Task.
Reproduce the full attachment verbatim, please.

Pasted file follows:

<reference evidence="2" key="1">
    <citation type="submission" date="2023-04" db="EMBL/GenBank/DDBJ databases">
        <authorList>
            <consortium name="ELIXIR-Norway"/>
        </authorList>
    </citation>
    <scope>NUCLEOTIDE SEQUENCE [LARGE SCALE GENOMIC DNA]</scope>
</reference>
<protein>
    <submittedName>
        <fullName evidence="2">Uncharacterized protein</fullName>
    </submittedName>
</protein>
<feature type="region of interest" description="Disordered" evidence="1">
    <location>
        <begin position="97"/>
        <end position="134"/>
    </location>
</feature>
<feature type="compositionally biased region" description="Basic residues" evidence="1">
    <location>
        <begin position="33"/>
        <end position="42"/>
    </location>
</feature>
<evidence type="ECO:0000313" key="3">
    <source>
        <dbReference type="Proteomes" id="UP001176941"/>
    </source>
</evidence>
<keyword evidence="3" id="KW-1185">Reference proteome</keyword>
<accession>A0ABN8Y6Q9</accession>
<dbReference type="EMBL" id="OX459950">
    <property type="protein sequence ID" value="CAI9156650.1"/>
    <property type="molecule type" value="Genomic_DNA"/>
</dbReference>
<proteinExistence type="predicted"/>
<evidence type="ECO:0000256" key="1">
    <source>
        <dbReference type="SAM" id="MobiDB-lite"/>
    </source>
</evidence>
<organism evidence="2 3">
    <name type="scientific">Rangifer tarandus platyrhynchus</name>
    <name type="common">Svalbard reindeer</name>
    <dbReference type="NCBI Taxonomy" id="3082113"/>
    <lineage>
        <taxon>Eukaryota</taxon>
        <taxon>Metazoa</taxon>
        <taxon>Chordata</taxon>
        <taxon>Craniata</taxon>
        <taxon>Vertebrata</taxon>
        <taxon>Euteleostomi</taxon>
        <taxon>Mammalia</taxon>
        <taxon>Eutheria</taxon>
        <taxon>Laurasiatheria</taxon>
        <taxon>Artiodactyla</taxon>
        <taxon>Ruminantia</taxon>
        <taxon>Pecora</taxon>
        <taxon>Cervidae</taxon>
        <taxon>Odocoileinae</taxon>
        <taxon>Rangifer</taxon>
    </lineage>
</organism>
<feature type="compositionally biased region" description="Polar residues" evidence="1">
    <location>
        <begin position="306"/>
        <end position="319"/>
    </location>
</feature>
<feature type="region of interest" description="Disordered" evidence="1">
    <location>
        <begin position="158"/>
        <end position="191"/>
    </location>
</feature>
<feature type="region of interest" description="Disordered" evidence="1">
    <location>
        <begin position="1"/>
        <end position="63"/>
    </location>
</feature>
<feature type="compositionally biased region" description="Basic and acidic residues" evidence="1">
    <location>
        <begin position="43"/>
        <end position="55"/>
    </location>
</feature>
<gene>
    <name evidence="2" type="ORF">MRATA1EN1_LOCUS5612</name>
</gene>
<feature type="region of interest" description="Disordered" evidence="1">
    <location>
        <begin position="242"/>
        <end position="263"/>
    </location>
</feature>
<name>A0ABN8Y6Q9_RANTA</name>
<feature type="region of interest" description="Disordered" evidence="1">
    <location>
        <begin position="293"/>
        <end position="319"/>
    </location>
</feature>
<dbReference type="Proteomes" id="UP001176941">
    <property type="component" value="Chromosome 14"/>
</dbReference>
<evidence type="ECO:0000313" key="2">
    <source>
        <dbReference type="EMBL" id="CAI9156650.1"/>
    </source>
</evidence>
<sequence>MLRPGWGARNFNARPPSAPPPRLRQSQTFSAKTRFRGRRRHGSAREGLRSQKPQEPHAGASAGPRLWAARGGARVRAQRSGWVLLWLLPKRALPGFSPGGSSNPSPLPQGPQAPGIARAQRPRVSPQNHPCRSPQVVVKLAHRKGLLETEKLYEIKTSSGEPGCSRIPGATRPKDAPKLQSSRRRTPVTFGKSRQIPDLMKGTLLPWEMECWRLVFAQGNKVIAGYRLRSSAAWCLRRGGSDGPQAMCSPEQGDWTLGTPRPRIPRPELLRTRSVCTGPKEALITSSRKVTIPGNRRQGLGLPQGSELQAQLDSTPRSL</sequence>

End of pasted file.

<reference evidence="2" key="1">
    <citation type="submission" date="2023-04" db="EMBL/GenBank/DDBJ databases">
        <authorList>
            <consortium name="ELIXIR-Norway"/>
        </authorList>
    </citation>
    <scope>NUCLEOTIDE SEQUENCE [LARGE SCALE GENOMIC DNA]</scope>
</reference>
<protein>
    <submittedName>
        <fullName evidence="2">Uncharacterized protein</fullName>
    </submittedName>
</protein>
<feature type="region of interest" description="Disordered" evidence="1">
    <location>
        <begin position="97"/>
        <end position="134"/>
    </location>
</feature>
<feature type="compositionally biased region" description="Basic residues" evidence="1">
    <location>
        <begin position="33"/>
        <end position="42"/>
    </location>
</feature>
<evidence type="ECO:0000313" key="3">
    <source>
        <dbReference type="Proteomes" id="UP001176941"/>
    </source>
</evidence>
<keyword evidence="3" id="KW-1185">Reference proteome</keyword>
<accession>A0ABN8Y6Q9</accession>
<dbReference type="EMBL" id="OX459950">
    <property type="protein sequence ID" value="CAI9156650.1"/>
    <property type="molecule type" value="Genomic_DNA"/>
</dbReference>
<proteinExistence type="predicted"/>
<evidence type="ECO:0000256" key="1">
    <source>
        <dbReference type="SAM" id="MobiDB-lite"/>
    </source>
</evidence>
<organism evidence="2 3">
    <name type="scientific">Rangifer tarandus platyrhynchus</name>
    <name type="common">Svalbard reindeer</name>
    <dbReference type="NCBI Taxonomy" id="3082113"/>
    <lineage>
        <taxon>Eukaryota</taxon>
        <taxon>Metazoa</taxon>
        <taxon>Chordata</taxon>
        <taxon>Craniata</taxon>
        <taxon>Vertebrata</taxon>
        <taxon>Euteleostomi</taxon>
        <taxon>Mammalia</taxon>
        <taxon>Eutheria</taxon>
        <taxon>Laurasiatheria</taxon>
        <taxon>Artiodactyla</taxon>
        <taxon>Ruminantia</taxon>
        <taxon>Pecora</taxon>
        <taxon>Cervidae</taxon>
        <taxon>Odocoileinae</taxon>
        <taxon>Rangifer</taxon>
    </lineage>
</organism>
<feature type="compositionally biased region" description="Polar residues" evidence="1">
    <location>
        <begin position="306"/>
        <end position="319"/>
    </location>
</feature>
<feature type="region of interest" description="Disordered" evidence="1">
    <location>
        <begin position="158"/>
        <end position="191"/>
    </location>
</feature>
<feature type="region of interest" description="Disordered" evidence="1">
    <location>
        <begin position="1"/>
        <end position="63"/>
    </location>
</feature>
<feature type="compositionally biased region" description="Basic and acidic residues" evidence="1">
    <location>
        <begin position="43"/>
        <end position="55"/>
    </location>
</feature>
<gene>
    <name evidence="2" type="ORF">MRATA1EN1_LOCUS5612</name>
</gene>
<feature type="region of interest" description="Disordered" evidence="1">
    <location>
        <begin position="242"/>
        <end position="263"/>
    </location>
</feature>
<name>A0ABN8Y6Q9_RANTA</name>
<feature type="region of interest" description="Disordered" evidence="1">
    <location>
        <begin position="293"/>
        <end position="319"/>
    </location>
</feature>
<dbReference type="Proteomes" id="UP001176941">
    <property type="component" value="Chromosome 14"/>
</dbReference>
<evidence type="ECO:0000313" key="2">
    <source>
        <dbReference type="EMBL" id="CAI9156650.1"/>
    </source>
</evidence>
<sequence>MLRPGWGARNFNARPPSAPPPRLRQSQTFSAKTRFRGRRRHGSAREGLRSQKPQEPHAGASAGPRLWAARGGARVRAQRSGWVLLWLLPKRALPGFSPGGSSNPSPLPQGPQAPGIARAQRPRVSPQNHPCRSPQVVVKLAHRKGLLETEKLYEIKTSSGEPGCSRIPGATRPKDAPKLQSSRRRTPVTFGKSRQIPDLMKGTLLPWEMECWRLVFAQGNKVIAGYRLRSSAAWCLRRGGSDGPQAMCSPEQGDWTLGTPRPRIPRPELLRTRSVCTGPKEALITSSRKVTIPGNRRQGLGLPQGSELQAQLDSTPRSL</sequence>